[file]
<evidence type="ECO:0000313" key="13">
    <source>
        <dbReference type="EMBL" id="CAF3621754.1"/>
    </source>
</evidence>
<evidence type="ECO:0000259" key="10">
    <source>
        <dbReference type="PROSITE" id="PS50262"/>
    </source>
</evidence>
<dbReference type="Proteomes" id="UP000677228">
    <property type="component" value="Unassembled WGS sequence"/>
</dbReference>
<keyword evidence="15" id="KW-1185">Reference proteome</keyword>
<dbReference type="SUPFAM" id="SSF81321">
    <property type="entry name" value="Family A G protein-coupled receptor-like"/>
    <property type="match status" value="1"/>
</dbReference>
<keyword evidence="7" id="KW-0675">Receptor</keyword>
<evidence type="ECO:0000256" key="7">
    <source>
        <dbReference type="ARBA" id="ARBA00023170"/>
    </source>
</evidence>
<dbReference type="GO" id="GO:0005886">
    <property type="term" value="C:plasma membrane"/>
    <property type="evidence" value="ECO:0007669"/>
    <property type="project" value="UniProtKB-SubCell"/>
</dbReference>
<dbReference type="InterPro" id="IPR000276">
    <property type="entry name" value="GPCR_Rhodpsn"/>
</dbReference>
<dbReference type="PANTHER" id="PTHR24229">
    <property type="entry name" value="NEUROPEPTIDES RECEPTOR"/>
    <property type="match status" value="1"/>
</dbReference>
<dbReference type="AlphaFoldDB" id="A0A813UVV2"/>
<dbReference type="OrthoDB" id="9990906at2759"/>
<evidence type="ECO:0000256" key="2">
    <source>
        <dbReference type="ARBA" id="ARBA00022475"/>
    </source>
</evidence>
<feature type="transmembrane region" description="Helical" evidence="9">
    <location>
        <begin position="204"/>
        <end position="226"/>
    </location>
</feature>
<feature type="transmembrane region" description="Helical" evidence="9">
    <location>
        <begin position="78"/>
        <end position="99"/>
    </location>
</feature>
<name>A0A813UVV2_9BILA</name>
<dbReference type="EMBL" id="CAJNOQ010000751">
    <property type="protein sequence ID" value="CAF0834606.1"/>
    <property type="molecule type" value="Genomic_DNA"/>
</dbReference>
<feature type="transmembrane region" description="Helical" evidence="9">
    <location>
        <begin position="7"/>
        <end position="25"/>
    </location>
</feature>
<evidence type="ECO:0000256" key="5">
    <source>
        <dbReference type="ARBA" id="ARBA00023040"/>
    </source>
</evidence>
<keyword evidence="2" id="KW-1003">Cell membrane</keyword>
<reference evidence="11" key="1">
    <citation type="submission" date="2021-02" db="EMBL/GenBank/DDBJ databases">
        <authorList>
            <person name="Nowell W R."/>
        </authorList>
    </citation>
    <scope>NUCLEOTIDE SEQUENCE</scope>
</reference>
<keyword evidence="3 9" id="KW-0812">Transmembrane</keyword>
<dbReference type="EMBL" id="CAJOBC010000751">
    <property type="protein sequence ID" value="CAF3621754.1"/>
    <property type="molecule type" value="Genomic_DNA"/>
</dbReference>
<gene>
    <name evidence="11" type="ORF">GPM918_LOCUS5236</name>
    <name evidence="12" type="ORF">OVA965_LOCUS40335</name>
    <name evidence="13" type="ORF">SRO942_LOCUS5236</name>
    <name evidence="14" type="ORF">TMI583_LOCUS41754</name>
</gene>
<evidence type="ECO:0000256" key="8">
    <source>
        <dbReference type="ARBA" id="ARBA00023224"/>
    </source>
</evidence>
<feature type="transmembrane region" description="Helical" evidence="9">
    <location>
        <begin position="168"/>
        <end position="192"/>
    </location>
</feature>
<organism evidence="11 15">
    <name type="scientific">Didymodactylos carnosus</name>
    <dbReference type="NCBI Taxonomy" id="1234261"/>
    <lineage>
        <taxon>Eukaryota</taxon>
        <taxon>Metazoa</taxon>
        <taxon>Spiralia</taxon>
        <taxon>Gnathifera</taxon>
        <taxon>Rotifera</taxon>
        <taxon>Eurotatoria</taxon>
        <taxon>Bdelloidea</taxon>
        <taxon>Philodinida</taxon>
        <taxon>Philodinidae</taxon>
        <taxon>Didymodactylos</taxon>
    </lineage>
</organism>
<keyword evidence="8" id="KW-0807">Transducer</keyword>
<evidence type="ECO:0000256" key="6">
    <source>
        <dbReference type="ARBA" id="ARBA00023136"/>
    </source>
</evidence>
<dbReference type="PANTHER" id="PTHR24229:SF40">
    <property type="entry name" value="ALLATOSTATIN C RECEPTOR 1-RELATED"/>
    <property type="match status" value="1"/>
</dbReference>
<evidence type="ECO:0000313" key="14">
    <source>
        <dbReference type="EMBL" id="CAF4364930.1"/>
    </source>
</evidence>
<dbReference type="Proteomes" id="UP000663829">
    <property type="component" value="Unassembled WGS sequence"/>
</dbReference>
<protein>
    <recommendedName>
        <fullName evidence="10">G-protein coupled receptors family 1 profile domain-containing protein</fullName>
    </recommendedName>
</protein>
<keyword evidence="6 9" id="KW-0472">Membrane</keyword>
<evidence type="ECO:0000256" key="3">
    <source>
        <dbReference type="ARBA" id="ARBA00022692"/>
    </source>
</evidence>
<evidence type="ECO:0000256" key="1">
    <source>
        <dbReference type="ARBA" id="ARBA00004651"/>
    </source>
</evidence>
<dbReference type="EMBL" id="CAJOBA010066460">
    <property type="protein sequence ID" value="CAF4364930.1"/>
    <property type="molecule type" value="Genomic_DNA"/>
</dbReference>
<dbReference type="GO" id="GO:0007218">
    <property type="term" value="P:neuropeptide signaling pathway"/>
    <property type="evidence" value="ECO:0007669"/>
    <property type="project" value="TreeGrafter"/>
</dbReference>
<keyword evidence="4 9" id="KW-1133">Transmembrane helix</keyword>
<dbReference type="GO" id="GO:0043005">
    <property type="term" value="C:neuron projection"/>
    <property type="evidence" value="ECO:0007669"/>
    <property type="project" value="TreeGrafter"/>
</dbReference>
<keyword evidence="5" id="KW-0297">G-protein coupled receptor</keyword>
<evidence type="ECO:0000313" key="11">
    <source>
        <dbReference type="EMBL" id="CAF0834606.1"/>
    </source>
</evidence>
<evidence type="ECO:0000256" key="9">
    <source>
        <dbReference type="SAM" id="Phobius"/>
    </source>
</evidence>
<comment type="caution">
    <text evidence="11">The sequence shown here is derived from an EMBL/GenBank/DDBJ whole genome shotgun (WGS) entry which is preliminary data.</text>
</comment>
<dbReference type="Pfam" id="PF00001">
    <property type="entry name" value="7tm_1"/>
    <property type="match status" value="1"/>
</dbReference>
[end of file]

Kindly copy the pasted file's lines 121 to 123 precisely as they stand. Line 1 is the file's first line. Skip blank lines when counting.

    <source>
        <dbReference type="ARBA" id="ARBA00023136"/>
    </source>